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Wear Your Geek Badge On Your Sleeve

It’s Read an RPG in Public Week. Again. It’s a thrice-annually occurring event. (I haven’t the slightest idea if that hyphenated word is grammatically correct, but I like how it sounds.) It’s an “event” I wholeheartedly support too. I love D&D. I really do. I wish more people would play and I’m almost heartbroken that more people don’t.

I live in Queens, NY. NYC isn’t really a hotbed of D&D activity. Gamers are largely shunned here. Well, not all gamers, since “everyone” here plays video games. RPGs aren’t huge though. You’d think in a city of millions and millions of people the numbers would be fairly large, right? Well, from my anecdotal evidence, it’s not. We don’t even have many game stores in reasonable distance from the heart of the city.

So I talk about D&D to people I know. I tell them I play and deal with the rolling eyes. If I can convince just one at some point to try it out and they like it, maybe that person will convince another. And that person will convince another. That’s my hope at least.

That’s why I support Read RPGs in Public Week. This week I’m reading the D&D Essentials book “Heroes of the Fallen Lands” on the train on the way to work. I’m getting some cross-eyed looks from fellow passengers but I’ll accept those. My hope is that at least one person will see the cover and think “Hmm, what’s that now? I remember D&D, but I don’t recall the books looking like that.” Perhaps he or she will take a trip to Borders, Barnes & Noble, or even Target (smart job WotC, though I didn’t see it on the shelf at Target last weekend) and see the cover again and think “Hey, I remember that guy on the train reading that” and grab themselves a copy.

This falls in line with the intent of the event. From the official RRPGIP site:

What’s the point?

The point is to make the roleplaying hobby more visible, to get it “out of the basement” and into public areas where more people can see it. This will make others more aware of the hobby – some may ask you what your book is about, giving you the opportunity to explain the hobby to them. A few of those may be interested enough to try it themselves. Former gamers may see what you’re reading and think about the great times they used to have with roleplaying, and possibly even try it again.

What book should I read in public?

It’s your choice. Personally, I like to choose books with nice covers that catch the eye of bystanders. One of the great things about RPG rulebooks is the incredible artwork that can be found on most of the covers. I’ve read books like Nobilis in public places and have always had someone comment on them.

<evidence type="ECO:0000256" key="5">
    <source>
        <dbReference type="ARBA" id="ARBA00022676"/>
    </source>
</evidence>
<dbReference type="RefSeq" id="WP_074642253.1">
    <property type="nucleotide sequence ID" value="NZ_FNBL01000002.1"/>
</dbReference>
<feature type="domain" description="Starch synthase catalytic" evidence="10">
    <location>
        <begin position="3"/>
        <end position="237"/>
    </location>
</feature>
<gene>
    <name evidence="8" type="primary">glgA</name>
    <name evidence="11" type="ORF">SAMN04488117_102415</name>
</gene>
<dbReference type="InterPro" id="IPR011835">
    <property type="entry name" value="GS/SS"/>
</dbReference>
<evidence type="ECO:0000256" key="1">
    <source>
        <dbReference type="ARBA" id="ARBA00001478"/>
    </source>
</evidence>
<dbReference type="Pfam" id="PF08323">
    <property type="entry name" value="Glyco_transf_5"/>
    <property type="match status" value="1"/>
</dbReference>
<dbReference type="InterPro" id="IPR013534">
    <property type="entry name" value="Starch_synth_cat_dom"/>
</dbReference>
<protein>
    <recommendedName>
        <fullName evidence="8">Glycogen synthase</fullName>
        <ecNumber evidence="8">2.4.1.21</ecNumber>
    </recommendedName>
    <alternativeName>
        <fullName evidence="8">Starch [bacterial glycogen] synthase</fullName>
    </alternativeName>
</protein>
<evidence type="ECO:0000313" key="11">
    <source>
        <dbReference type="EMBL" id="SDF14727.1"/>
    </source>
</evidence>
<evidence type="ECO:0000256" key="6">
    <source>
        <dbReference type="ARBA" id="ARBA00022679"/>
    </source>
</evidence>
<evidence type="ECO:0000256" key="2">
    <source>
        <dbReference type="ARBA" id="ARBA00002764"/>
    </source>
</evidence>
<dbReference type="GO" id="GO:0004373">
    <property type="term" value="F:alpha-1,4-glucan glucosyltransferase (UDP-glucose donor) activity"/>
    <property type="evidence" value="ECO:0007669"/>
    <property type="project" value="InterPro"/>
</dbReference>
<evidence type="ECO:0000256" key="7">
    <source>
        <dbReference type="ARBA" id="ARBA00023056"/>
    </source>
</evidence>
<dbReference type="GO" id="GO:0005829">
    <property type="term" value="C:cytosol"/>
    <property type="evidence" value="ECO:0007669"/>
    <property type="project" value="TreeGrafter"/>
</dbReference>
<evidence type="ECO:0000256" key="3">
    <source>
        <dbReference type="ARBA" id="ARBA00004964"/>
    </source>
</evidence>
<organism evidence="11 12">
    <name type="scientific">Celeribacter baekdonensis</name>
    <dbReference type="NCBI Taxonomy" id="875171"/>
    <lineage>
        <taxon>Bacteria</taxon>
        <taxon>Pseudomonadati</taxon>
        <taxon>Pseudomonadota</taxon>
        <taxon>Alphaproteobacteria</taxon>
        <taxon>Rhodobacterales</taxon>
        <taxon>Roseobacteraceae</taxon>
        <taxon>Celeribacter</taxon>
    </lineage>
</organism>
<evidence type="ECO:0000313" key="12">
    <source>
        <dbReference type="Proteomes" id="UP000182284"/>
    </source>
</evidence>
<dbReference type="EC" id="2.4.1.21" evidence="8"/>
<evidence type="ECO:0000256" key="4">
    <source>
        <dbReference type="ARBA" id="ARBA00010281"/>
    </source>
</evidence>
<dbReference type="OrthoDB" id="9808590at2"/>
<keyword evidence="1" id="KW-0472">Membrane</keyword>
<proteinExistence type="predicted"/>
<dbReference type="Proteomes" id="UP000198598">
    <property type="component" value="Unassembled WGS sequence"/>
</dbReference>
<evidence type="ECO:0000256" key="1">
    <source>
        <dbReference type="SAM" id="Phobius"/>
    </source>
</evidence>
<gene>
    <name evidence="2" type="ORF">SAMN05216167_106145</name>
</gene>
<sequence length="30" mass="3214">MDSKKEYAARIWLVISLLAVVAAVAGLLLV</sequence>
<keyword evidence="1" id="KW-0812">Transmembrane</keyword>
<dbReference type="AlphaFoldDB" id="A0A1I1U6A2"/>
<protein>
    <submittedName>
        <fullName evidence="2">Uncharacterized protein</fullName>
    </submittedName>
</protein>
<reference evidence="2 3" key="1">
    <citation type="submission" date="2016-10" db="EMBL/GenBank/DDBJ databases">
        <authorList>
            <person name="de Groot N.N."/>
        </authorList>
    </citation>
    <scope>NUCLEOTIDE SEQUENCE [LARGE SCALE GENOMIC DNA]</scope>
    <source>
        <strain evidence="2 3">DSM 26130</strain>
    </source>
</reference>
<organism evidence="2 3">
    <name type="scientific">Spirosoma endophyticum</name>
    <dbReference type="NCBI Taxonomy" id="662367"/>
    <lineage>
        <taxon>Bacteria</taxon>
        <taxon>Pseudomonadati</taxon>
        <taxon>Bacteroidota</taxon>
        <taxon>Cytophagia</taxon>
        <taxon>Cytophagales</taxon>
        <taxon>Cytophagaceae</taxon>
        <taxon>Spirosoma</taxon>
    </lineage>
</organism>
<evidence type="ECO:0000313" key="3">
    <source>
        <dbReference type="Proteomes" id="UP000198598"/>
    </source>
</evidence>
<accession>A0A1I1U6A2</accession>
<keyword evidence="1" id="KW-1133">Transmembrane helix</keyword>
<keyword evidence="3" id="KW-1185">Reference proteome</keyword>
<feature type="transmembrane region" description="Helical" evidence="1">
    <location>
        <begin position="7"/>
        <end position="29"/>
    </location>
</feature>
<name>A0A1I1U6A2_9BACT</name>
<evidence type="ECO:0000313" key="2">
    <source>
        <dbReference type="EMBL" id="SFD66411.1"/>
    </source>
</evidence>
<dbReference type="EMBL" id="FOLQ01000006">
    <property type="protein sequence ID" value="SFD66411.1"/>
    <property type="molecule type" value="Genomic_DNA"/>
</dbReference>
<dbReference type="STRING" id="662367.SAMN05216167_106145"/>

Try to stick to more tasteful RPGs. Most people who aren’t familiar with the hobby might not see the humor in Kill Puppies for Satan or Kobolds Ate My Baby, at least not right away. Don’t read something that will obviously offend most of the people in the environment (such as reading Demon: The Fallen in a church). Sure, these games are as fun and harmless as the others, but it’s counterproductive to the purpose of this project.

Why am I writing about this? It’s simple, I’m encouraging all of you out there to participate! This is a call out to all gamers to promote our hobby and “get it ‘out of the basement’ and into public areas” so others can discover the great hobby that is RPG gaming. It doesn’t have to be D&D. Any RPG is great. Just read it proudly and let others see it. One person at a time, that’s the goal.

This post obviously comes a bit late for this iteration, but there is still time. You have all of Thursday, September 30, 2010 and Friday, October 1, 2010 (and really Saturday, October 2, 2010 if you feel so inclined) to participate. Of course, you can continue to read RPGs in public after the week ends, but definitely try to at least participate this week and for next year’s events.

EDIT: This post was originally written on September 29, 2010 at 11:30AM. Why am I telling you this? Because it’s 3:40PM and a co-worker who stopped by my office just asked me about the “Heroes of the Fallen Lands” book on my desk. He thought it might be a novel, but I explained that it was the actual game. We got to talking about editions and such and I mentioned that Wizards just came out with a new “Red Box” and I could see the nostalgia in his eyes when he told me “Yeah! I used to have that and the Blue Box!”

He asked me if I actually still played, and I told him about my bi-weekly game. His “Wow, cool!” response was exactly the type of response I had hoped for. Who knows? Maybe I just re-introduced someone to the hobby!


AlioTheFool has been "around" D&D for 25 years, going back to the old "Red Box." However, having no one to play with, he simply spent ridiculous amounts of time creating worlds, adventures, and stories. After a D&D "vacation" from high school until around 10 years ago, Neverwinter Nights brought AlioTheFool back to the game. A few years later he found his way to the tabletop via the D&D Miniatures game. As that game wound down from official support, he bought a 4e starter set and gave the game another shot. After being invited by a fellow Minis game player to join his home 4e game, he progressed from player to now DM.

2 Responses to “Wear Your Geek Badge On Your Sleeve”

  • Well.. Not only did I bring RPG books out in public (Pathfinder and 3.5 dnd) I did a demonstration speech for my college class on how to role-play. How about that? It went really well and many of the comments from people afterwards were talking about how they really did have misconceptions about role-playing.

  • @wrathofzombie that is straight up awesome! Great work! And thanks!